As the industry eyes a return to growth, part of the new normal will be a renewed emphasis on sustainability, Hobday said, adding that Rolls-Royce is tackling its environmental impact by focusing on three main pillars: more efficient engines, sustainable aviation fuel, and hybrid electric and alternative solutions.

As the aviation industry looks to return to the skies, ensuring that aircraft are fit to fly after being parked for an unprecedented amount of time is no easy task, according to Alastair Hobday, Fuel and Lubricants Specialist for Rolls-Royce.

“We’ve never had so many aircraft with our engines on the ground for so long,” Hobday said in an interview with aviation fuel expert Mike Farmery. “Returning those aircraft and engines safely to service is a big challenge.”

When the pandemic grounded thousands of planes worldwide, aviation fueling experts were faced with the possibility of widespread microbiological contamination of fuel, which can happen when water finds its way into fuel tanks and when the fuel stagnates for long periods of time, Hobday said. Microbial contamination can cause significant operational issues for aircraft and, in extreme cases, even require defueling of an aircraft, an expensive and complicated procedure.

Issues with one of the biocides used to treat fuel further complicated the situation, according to Hobday. With limited biocide options available, the team at Rolls-Royce worked closely with operators and customers to ensure they were closely following engine and airframe manuals to limit the amount of water in the aircraft.

“I think the positive message we are hearing now is that we’ve heard very few major problems in terms of safe service return,” said Hobday.

Now, the aviation industry faces a new challenge as it phases out the use of superabsorbent polymer (SAP), a key component in filter monitors in standard use across the industry to ensure fuel quality while refueling aircraft, due to ongoing safety concerns.

Under certain circumstances, SAP particles can escape the filter and enter the fuel. In rare cases, this can cause significant operational issues in engines. While the industry has agreed to stop using SAP-based filters, many airlines and operators have yet to begin the transition to new technologies, Hobday said.

“There’s a real urgency for the airlines to move away from this type of SAP technology as it does represent a safety risk,” said Hobday. “We, as engine manufacturers, have a zero-tolerance policy for superabsorbent polymer in fuel. So, fuel that is going into the aircraft that contains this polymeric material is not fit for purpose.”

One solution is new filtration technology from Shell Aviation that uses a sensor to detect minute amounts of water in fuel and then shuts off the flow into an aircraft.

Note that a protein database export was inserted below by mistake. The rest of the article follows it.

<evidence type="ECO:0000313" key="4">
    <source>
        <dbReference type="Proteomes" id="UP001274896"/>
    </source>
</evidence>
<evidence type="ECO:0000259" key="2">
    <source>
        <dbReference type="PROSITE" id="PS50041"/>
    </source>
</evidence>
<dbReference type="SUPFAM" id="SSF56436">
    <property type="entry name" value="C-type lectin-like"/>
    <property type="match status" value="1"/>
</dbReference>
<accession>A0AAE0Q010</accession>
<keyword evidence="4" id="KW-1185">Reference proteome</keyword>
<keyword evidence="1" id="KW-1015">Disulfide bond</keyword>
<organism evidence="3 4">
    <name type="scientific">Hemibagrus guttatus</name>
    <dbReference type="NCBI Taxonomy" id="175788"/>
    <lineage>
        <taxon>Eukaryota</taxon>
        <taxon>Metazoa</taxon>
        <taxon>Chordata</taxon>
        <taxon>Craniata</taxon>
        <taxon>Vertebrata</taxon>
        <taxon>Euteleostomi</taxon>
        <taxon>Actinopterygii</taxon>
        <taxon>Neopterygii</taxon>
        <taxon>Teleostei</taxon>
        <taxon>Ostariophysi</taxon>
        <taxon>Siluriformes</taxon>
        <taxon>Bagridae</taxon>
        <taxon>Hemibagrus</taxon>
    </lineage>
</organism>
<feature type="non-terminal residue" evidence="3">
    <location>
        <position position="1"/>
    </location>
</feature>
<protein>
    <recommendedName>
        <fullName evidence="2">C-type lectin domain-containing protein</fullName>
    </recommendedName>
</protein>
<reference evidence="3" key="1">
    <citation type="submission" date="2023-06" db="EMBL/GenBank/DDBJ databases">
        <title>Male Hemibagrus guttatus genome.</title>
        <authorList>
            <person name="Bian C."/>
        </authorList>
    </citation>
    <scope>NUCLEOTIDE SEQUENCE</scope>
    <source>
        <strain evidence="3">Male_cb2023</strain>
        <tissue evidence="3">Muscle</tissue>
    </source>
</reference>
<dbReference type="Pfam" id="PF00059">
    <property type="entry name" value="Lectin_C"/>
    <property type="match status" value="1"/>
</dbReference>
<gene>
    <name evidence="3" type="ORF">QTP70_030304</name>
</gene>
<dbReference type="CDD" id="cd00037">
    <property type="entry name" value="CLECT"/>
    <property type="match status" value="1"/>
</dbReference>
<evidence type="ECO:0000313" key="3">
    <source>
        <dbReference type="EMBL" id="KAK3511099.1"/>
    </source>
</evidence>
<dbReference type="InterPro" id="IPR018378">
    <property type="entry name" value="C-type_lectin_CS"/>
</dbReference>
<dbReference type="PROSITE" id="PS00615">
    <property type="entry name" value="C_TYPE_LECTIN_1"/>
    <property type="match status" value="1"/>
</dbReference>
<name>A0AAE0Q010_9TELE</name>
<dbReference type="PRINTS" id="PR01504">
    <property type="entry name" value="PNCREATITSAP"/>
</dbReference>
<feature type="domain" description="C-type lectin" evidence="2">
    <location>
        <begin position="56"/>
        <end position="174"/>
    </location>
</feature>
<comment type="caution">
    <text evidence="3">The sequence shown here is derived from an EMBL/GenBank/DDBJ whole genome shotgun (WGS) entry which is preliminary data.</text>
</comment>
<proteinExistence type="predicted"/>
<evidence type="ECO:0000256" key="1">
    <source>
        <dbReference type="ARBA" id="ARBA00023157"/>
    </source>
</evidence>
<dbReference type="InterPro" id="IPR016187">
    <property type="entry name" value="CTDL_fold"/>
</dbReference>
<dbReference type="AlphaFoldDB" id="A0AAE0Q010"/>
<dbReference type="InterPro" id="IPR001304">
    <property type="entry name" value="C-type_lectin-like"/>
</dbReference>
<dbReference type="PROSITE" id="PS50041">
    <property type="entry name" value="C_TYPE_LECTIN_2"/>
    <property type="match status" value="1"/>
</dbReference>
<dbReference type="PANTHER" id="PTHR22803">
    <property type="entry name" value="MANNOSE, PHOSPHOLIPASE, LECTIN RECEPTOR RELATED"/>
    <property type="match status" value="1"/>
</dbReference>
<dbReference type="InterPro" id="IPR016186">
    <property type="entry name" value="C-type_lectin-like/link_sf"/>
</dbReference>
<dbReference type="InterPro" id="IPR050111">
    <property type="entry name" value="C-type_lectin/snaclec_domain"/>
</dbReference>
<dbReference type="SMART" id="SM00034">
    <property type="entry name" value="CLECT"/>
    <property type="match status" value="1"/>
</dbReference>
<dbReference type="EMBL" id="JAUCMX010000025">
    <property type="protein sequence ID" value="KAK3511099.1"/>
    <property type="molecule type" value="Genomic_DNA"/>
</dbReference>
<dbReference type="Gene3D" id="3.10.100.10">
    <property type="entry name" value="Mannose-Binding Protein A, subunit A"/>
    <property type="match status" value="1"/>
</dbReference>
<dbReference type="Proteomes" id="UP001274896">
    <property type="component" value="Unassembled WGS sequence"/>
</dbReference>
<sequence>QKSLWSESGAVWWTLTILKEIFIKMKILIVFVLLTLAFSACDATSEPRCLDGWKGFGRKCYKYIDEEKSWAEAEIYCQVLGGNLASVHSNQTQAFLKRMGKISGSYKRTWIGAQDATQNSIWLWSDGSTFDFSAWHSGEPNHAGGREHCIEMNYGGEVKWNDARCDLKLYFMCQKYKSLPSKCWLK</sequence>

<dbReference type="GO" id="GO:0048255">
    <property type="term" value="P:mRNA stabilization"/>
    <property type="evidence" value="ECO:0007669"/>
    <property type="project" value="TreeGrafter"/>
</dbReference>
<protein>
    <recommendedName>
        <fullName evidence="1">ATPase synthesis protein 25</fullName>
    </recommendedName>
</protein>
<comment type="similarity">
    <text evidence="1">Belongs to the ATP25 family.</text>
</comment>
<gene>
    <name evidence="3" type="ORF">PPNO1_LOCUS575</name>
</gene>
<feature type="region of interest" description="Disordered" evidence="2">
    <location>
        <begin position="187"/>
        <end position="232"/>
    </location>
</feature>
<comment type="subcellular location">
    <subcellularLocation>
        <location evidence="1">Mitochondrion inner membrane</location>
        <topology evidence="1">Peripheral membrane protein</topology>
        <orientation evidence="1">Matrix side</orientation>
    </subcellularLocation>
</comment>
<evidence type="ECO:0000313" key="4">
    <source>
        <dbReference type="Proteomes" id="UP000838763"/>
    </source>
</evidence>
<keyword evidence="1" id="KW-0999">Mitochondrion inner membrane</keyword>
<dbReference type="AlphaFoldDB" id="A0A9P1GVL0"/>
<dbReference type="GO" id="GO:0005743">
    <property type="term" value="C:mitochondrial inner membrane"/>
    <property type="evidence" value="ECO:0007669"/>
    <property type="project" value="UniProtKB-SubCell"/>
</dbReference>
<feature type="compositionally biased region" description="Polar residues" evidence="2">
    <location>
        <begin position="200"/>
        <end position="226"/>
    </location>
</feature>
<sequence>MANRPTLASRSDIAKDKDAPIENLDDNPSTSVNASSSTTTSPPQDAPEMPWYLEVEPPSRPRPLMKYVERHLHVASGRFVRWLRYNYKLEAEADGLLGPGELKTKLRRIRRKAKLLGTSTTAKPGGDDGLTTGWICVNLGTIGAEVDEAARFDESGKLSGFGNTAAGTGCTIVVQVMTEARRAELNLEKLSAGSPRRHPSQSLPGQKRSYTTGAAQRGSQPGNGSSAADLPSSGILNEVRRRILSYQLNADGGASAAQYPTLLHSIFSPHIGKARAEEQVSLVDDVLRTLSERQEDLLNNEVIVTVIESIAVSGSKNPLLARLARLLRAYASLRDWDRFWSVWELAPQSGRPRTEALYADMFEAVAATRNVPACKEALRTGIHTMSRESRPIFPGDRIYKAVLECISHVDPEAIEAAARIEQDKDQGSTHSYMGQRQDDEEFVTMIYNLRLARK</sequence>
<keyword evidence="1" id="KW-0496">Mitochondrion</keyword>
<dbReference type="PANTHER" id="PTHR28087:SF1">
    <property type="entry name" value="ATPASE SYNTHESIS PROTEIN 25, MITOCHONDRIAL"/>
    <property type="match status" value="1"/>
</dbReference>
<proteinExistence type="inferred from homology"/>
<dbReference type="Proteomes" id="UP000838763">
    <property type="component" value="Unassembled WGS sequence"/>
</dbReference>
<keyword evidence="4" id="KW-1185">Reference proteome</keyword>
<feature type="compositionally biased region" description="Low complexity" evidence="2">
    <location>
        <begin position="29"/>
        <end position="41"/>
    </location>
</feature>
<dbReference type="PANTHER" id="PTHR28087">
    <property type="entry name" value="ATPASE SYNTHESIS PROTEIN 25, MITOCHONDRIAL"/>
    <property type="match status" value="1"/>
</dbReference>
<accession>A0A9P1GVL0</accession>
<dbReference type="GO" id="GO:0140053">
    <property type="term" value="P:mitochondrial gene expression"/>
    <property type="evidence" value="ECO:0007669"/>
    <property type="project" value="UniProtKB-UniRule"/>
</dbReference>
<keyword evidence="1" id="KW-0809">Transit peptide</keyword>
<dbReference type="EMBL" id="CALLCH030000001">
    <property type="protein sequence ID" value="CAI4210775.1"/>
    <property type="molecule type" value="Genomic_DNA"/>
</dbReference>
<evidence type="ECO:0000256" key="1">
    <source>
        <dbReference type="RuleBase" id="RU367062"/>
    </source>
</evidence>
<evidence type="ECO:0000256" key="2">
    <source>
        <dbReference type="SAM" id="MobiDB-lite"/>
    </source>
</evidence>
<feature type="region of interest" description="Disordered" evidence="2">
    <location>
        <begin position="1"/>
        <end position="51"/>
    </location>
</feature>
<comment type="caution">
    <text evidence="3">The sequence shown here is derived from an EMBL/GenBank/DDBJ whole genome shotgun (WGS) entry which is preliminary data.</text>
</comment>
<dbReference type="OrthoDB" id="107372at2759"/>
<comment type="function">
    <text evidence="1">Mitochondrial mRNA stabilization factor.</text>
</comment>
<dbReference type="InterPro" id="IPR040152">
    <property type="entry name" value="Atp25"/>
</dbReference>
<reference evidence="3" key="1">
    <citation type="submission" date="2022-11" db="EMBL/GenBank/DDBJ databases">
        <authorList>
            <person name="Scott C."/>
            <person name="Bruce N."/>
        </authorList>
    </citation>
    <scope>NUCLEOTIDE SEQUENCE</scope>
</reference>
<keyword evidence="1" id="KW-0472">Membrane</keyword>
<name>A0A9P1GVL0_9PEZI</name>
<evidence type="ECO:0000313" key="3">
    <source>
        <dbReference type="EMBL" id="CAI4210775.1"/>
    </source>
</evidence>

As the industry eyes a return to growth, part of the new normal will be a renewed emphasis on sustainability, Hobday said, adding that Rolls-Royce is tackling its environmental impact by focusing on three main pillars.

“One is around more efficient engines, the other is around sustainable aviation fuel (SAF). The third is around hybrid electric and alternative solutions,” said Hobday. “But from a jet fuel perspective, certainly sustainable aviation fuel is a really important topic that’s occupying a lot of time in Rolls-Royce.”

Rolls-Royce recently carried out a successful test flight of a jet using 100% SAF in one of its engines. The test was an important milestone to demonstrate safe commercial use of SAF, which currently must be blended at a maximum 50% with conventional jet fuel.

Hobday said the test also demonstrated the kind of successful partnership between aircraft manufacturers, engine makers, fuel producers, and other stakeholders to help scale SAF as the industry seeks to mitigate the impact of its emissions.

“There’s no way that one individual company will fix this. There’s a massive challenge in terms of availability of product as we go out to 2050 in people’s net-zero targets,” said Hobday.

A Conversation with Alastair Hobday

Our Flightpath host, Mike Farmery, recently sat down with Alastair Hobday, Fuel and Lubricants Specialist for Rolls-Royce, to discuss challenges facing the world of jet fuel and emerging filtration technologies.

How Remote Inspections Are Changing The Game

Recently, our Flightpath host, Mike Farmery, sat down with Mark Boyd, Shell Aviation’s Compliance Lead for the Americas, to discuss how digital technology can enable remote inspections and lead to greater efficiency and safety. Keep reading for excerpts from their informative sit-down.

Using Technology to Drive Better Outcomes in Aviation

Airlines must innovate and become more efficient while safely supplying aviation fuel by addressing the next generation of processes and technologies in the aviation fuel industry. Shell Aviation’s Global Technical and Quality Manager Rob Midgley talks about several steps on how airlines can adopt technology in their operations to stay ahead of the competition.

Navigating the pathway to sustainable aviation

The aviation industry is on its way to returning to the skies, and part of that return must include reducing its emissions. The current options are limited and complex, but with urgent action and collaboration from multiple stakeholders and consumer demand for sustainable aviation still strong, significant reductions in aviation emissions are possible.

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